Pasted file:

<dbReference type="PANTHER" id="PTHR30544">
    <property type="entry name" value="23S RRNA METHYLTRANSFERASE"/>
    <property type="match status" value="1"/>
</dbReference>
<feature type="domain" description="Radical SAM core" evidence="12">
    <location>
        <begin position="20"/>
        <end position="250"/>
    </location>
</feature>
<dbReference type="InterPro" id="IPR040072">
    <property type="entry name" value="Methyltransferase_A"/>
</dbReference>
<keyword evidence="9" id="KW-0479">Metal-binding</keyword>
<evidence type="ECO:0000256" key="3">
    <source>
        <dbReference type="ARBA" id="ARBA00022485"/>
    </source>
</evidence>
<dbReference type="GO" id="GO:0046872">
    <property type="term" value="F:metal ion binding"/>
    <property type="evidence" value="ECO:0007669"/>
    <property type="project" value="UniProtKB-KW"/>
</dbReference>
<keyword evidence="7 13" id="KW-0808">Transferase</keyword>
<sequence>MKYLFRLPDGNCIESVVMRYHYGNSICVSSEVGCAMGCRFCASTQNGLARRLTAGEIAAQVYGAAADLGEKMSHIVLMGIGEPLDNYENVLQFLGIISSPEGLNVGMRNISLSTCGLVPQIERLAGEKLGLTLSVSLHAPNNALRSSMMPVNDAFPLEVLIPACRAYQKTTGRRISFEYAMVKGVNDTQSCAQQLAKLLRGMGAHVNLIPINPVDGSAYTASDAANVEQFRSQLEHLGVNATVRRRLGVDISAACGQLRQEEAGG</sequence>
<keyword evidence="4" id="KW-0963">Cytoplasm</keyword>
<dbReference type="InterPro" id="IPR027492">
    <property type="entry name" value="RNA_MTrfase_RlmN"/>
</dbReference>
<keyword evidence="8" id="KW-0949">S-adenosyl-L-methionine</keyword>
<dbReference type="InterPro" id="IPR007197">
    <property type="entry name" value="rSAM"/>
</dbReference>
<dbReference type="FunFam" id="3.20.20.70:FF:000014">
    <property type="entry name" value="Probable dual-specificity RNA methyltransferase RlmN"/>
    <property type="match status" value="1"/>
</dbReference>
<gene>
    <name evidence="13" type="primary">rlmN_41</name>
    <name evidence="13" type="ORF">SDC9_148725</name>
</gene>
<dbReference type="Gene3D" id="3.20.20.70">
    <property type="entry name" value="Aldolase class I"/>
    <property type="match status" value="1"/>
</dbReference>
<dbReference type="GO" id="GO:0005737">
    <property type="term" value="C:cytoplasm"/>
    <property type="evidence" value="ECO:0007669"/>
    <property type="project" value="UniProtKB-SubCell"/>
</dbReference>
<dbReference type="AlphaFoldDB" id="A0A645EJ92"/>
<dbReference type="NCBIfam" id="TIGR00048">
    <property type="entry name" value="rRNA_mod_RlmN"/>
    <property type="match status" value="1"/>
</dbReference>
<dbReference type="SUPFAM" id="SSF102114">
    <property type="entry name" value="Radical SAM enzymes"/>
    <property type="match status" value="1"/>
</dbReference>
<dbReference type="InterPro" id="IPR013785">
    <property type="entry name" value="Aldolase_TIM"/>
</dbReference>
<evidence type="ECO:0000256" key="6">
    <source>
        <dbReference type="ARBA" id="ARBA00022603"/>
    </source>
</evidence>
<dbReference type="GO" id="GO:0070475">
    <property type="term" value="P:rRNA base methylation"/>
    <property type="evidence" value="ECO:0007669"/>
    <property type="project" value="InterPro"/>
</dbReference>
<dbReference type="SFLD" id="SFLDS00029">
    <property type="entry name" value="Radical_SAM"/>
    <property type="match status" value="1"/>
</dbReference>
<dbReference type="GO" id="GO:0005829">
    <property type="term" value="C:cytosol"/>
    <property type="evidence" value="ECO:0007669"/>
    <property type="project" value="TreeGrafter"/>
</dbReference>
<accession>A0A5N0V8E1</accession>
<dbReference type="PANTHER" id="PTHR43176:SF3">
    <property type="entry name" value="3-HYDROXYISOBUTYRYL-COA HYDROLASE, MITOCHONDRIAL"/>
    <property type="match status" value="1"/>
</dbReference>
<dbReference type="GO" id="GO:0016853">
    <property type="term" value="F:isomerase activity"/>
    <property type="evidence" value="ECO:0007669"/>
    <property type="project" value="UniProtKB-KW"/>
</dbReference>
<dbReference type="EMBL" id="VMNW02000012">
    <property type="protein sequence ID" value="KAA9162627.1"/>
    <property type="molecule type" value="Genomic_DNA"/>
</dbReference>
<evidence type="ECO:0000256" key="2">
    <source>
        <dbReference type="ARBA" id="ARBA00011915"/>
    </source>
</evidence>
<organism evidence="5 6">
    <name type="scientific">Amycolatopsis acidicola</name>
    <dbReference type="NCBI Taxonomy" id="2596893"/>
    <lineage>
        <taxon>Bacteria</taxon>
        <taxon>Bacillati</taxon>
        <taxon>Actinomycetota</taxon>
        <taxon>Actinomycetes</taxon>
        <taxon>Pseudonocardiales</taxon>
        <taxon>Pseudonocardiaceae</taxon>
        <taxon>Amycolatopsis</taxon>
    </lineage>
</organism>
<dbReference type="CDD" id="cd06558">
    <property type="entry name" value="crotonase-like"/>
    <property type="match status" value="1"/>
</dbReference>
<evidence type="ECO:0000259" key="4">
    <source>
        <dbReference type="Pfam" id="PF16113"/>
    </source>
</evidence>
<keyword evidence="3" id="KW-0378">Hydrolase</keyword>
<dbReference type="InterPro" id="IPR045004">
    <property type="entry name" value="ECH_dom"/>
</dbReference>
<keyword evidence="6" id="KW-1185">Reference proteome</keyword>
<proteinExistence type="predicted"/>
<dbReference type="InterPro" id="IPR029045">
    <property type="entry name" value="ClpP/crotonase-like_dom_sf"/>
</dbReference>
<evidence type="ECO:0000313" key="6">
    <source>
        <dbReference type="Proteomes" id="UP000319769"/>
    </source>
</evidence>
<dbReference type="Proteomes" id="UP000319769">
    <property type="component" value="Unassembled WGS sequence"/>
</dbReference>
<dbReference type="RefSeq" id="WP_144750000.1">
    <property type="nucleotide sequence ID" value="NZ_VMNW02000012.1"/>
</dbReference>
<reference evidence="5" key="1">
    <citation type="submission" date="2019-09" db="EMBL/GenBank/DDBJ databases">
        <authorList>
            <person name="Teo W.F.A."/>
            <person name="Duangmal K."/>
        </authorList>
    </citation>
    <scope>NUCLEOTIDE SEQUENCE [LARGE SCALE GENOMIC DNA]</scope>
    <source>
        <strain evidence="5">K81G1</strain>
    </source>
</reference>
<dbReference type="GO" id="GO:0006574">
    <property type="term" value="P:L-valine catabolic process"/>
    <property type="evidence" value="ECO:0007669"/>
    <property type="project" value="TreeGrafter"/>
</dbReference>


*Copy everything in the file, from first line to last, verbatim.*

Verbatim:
<dbReference type="PANTHER" id="PTHR30544">
    <property type="entry name" value="23S RRNA METHYLTRANSFERASE"/>
    <property type="match status" value="1"/>
</dbReference>
<feature type="domain" description="Radical SAM core" evidence="12">
    <location>
        <begin position="20"/>
        <end position="250"/>
    </location>
</feature>
<dbReference type="InterPro" id="IPR040072">
    <property type="entry name" value="Methyltransferase_A"/>
</dbReference>
<keyword evidence="9" id="KW-0479">Metal-binding</keyword>
<evidence type="ECO:0000256" key="3">
    <source>
        <dbReference type="ARBA" id="ARBA00022485"/>
    </source>
</evidence>
<dbReference type="GO" id="GO:0046872">
    <property type="term" value="F:metal ion binding"/>
    <property type="evidence" value="ECO:0007669"/>
    <property type="project" value="UniProtKB-KW"/>
</dbReference>
<keyword evidence="7 13" id="KW-0808">Transferase</keyword>
<sequence>MKYLFRLPDGNCIESVVMRYHYGNSICVSSEVGCAMGCRFCASTQNGLARRLTAGEIAAQVYGAAADLGEKMSHIVLMGIGEPLDNYENVLQFLGIISSPEGLNVGMRNISLSTCGLVPQIERLAGEKLGLTLSVSLHAPNNALRSSMMPVNDAFPLEVLIPACRAYQKTTGRRISFEYAMVKGVNDTQSCAQQLAKLLRGMGAHVNLIPINPVDGSAYTASDAANVEQFRSQLEHLGVNATVRRRLGVDISAACGQLRQEEAGG</sequence>
<keyword evidence="4" id="KW-0963">Cytoplasm</keyword>
<dbReference type="InterPro" id="IPR027492">
    <property type="entry name" value="RNA_MTrfase_RlmN"/>
</dbReference>
<keyword evidence="8" id="KW-0949">S-adenosyl-L-methionine</keyword>
<dbReference type="InterPro" id="IPR007197">
    <property type="entry name" value="rSAM"/>
</dbReference>
<dbReference type="FunFam" id="3.20.20.70:FF:000014">
    <property type="entry name" value="Probable dual-specificity RNA methyltransferase RlmN"/>
    <property type="match status" value="1"/>
</dbReference>
<gene>
    <name evidence="13" type="primary">rlmN_41</name>
    <name evidence="13" type="ORF">SDC9_148725</name>
</gene>
<dbReference type="Gene3D" id="3.20.20.70">
    <property type="entry name" value="Aldolase class I"/>
    <property type="match status" value="1"/>
</dbReference>
<dbReference type="GO" id="GO:0005737">
    <property type="term" value="C:cytoplasm"/>
    <property type="evidence" value="ECO:0007669"/>
    <property type="project" value="UniProtKB-SubCell"/>
</dbReference>
<dbReference type="AlphaFoldDB" id="A0A645EJ92"/>
<dbReference type="NCBIfam" id="TIGR00048">
    <property type="entry name" value="rRNA_mod_RlmN"/>
    <property type="match status" value="1"/>
</dbReference>
<dbReference type="SUPFAM" id="SSF102114">
    <property type="entry name" value="Radical SAM enzymes"/>
    <property type="match status" value="1"/>
</dbReference>
<dbReference type="InterPro" id="IPR013785">
    <property type="entry name" value="Aldolase_TIM"/>
</dbReference>
<evidence type="ECO:0000256" key="6">
    <source>
        <dbReference type="ARBA" id="ARBA00022603"/>
    </source>
</evidence>
<dbReference type="GO" id="GO:0070475">
    <property type="term" value="P:rRNA base methylation"/>
    <property type="evidence" value="ECO:0007669"/>
    <property type="project" value="InterPro"/>
</dbReference>
<dbReference type="SFLD" id="SFLDS00029">
    <property type="entry name" value="Radical_SAM"/>
    <property type="match status" value="1"/>
</dbReference>
<dbReference type="GO" id="GO:0005829">
    <property type="term" value="C:cytosol"/>
    <property type="evidence" value="ECO:0007669"/>
    <property type="project" value="TreeGrafter"/>
</dbReference>
<accession>A0A5N0V8E1</accession>
<dbReference type="PANTHER" id="PTHR43176:SF3">
    <property type="entry name" value="3-HYDROXYISOBUTYRYL-COA HYDROLASE, MITOCHONDRIAL"/>
    <property type="match status" value="1"/>
</dbReference>
<dbReference type="GO" id="GO:0016853">
    <property type="term" value="F:isomerase activity"/>
    <property type="evidence" value="ECO:0007669"/>
    <property type="project" value="UniProtKB-KW"/>
</dbReference>
<dbReference type="EMBL" id="VMNW02000012">
    <property type="protein sequence ID" value="KAA9162627.1"/>
    <property type="molecule type" value="Genomic_DNA"/>
</dbReference>
<evidence type="ECO:0000256" key="2">
    <source>
        <dbReference type="ARBA" id="ARBA00011915"/>
    </source>
</evidence>
<organism evidence="5 6">
    <name type="scientific">Amycolatopsis acidicola</name>
    <dbReference type="NCBI Taxonomy" id="2596893"/>
    <lineage>
        <taxon>Bacteria</taxon>
        <taxon>Bacillati</taxon>
        <taxon>Actinomycetota</taxon>
        <taxon>Actinomycetes</taxon>
        <taxon>Pseudonocardiales</taxon>
        <taxon>Pseudonocardiaceae</taxon>
        <taxon>Amycolatopsis</taxon>
    </lineage>
</organism>
<dbReference type="CDD" id="cd06558">
    <property type="entry name" value="crotonase-like"/>
    <property type="match status" value="1"/>
</dbReference>
<evidence type="ECO:0000259" key="4">
    <source>
        <dbReference type="Pfam" id="PF16113"/>
    </source>
</evidence>
<keyword evidence="3" id="KW-0378">Hydrolase</keyword>
<dbReference type="InterPro" id="IPR045004">
    <property type="entry name" value="ECH_dom"/>
</dbReference>
<keyword evidence="6" id="KW-1185">Reference proteome</keyword>
<proteinExistence type="predicted"/>
<dbReference type="InterPro" id="IPR029045">
    <property type="entry name" value="ClpP/crotonase-like_dom_sf"/>
</dbReference>
<evidence type="ECO:0000313" key="6">
    <source>
        <dbReference type="Proteomes" id="UP000319769"/>
    </source>
</evidence>
<dbReference type="Proteomes" id="UP000319769">
    <property type="component" value="Unassembled WGS sequence"/>
</dbReference>
<dbReference type="RefSeq" id="WP_144750000.1">
    <property type="nucleotide sequence ID" value="NZ_VMNW02000012.1"/>
</dbReference>
<reference evidence="5" key="1">
    <citation type="submission" date="2019-09" db="EMBL/GenBank/DDBJ databases">
        <authorList>
            <person name="Teo W.F.A."/>
            <person name="Duangmal K."/>
        </authorList>
    </citation>
    <scope>NUCLEOTIDE SEQUENCE [LARGE SCALE GENOMIC DNA]</scope>
    <source>
        <strain evidence="5">K81G1</strain>
    </source>
</reference>
<dbReference type="GO" id="GO:0006574">
    <property type="term" value="P:L-valine catabolic process"/>
    <property type="evidence" value="ECO:0007669"/>
    <property type="project" value="TreeGrafter"/>
</dbReference>